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PIPA and SOPA: What you need to know

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The original bills would have let copyright holders and Internet service providers block access to pirate websites. Critics and Internet engineers complained that would allow copyright holders to interfere in the behind-the-scenes system that seamlessly directs computer users to websites. They said that causing deliberate failures in the lookup system to prevent visits to pirate websites could more easily allow hackers to trick users into inadvertently visiting websites that could infect their computers. The White House also took issue with that approach, saying "We must avoid creating new cybersecurity risks or disrupting the underlying architecture of the Internet."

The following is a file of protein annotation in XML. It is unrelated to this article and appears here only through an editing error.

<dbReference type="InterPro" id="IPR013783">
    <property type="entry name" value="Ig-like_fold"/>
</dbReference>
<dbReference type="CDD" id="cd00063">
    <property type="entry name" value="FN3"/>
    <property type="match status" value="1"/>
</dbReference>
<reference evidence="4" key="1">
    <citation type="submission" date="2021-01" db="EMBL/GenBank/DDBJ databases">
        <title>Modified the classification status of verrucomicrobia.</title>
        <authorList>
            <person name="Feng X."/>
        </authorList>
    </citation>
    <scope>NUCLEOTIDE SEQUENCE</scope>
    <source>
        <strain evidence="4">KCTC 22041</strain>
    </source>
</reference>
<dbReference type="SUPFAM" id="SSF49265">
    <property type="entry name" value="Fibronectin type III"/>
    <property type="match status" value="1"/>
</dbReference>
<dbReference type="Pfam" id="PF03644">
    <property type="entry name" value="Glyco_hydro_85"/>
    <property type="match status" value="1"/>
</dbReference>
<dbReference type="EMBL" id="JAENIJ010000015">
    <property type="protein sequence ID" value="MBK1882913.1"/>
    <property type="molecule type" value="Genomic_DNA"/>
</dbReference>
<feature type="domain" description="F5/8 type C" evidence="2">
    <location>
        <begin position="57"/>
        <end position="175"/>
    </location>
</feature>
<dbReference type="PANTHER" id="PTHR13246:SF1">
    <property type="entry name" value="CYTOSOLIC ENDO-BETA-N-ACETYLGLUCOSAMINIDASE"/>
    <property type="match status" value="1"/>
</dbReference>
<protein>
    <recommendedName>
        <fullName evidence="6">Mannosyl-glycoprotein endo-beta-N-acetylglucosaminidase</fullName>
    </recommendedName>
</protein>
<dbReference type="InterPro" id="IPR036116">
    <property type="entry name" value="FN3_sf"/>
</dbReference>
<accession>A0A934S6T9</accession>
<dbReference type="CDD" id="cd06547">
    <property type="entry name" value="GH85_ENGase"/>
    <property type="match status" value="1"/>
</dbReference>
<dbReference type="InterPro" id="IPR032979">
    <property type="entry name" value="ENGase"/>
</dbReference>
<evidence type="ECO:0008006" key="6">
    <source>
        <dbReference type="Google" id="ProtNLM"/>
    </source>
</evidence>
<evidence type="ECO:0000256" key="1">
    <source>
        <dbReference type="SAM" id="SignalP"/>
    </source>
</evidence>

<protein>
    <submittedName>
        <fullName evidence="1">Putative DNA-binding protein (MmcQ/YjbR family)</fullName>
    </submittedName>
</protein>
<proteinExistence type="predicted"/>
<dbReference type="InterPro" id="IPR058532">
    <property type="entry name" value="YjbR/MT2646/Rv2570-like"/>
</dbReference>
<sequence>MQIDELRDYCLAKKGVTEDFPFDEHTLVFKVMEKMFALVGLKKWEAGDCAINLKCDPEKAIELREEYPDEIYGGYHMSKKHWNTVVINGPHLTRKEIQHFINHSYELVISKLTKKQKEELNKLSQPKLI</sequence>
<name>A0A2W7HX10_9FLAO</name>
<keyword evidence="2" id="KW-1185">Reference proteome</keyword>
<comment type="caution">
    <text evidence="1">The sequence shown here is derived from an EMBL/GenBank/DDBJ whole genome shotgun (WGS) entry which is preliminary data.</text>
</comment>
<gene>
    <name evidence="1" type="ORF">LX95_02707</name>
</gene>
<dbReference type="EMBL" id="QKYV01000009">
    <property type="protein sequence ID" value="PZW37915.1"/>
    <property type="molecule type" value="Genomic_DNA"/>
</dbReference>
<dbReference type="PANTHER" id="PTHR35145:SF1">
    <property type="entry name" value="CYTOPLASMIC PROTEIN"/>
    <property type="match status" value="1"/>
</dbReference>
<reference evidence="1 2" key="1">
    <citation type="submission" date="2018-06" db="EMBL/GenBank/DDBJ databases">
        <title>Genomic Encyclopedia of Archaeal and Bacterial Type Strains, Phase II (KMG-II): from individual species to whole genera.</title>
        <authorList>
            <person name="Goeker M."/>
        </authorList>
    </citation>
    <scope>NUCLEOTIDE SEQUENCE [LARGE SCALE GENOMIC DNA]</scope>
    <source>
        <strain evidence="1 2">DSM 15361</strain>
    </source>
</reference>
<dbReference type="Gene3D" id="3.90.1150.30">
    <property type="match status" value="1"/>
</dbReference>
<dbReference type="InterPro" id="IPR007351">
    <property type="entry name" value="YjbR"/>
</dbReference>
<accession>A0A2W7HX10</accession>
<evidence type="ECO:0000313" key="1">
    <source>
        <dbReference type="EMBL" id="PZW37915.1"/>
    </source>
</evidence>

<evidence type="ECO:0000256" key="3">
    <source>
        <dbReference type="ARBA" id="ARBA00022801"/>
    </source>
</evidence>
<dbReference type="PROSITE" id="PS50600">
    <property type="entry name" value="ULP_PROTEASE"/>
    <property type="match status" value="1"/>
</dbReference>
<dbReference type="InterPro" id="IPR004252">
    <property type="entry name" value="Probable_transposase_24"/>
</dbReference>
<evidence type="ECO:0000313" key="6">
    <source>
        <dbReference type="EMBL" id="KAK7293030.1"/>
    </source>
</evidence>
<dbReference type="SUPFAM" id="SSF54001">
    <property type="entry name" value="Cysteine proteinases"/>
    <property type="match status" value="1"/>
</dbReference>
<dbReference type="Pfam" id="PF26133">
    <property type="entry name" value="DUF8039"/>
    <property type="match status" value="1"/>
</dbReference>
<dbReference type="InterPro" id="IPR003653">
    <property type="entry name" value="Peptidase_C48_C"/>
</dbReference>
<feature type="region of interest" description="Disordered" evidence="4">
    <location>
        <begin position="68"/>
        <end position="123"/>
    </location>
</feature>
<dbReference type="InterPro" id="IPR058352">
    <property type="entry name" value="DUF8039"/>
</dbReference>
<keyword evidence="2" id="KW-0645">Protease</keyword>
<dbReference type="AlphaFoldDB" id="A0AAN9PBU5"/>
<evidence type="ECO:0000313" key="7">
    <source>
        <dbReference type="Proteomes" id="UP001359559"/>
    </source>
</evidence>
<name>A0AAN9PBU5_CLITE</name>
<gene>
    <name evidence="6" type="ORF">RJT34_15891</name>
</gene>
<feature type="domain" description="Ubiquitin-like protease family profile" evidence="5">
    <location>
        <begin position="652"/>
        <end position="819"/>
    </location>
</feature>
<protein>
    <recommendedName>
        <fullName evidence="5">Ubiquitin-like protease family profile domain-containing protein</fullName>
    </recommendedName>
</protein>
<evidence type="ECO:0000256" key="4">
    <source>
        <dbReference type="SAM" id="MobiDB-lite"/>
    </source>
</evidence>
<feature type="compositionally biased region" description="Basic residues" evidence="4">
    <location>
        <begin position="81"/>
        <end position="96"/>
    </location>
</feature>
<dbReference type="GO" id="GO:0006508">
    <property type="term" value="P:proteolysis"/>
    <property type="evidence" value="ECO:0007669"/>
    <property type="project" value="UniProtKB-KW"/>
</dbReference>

Responding to the critics, House Judiciary Committee Chairman Lamar Smith, R-Texas, said he is taking the blocking measure out of his bill. Senate Judiciary Committee Chairman Patrick Leahy, D-Vt., also is reworking his bill to address those cybersecurity issues.

Q. What are other concerns with the bills?

A. Critics say they would constrain free speech, curtail innovation and discourage new digital distribution methods. NetCoalition, a group of leading Internet and technology companies, says they could be forced to pre-screen all user comments, pictures and videos — effectively killing social media. Search engines, Internet service providers and social networks could be forced shut down websites linked to any type of pirated content.

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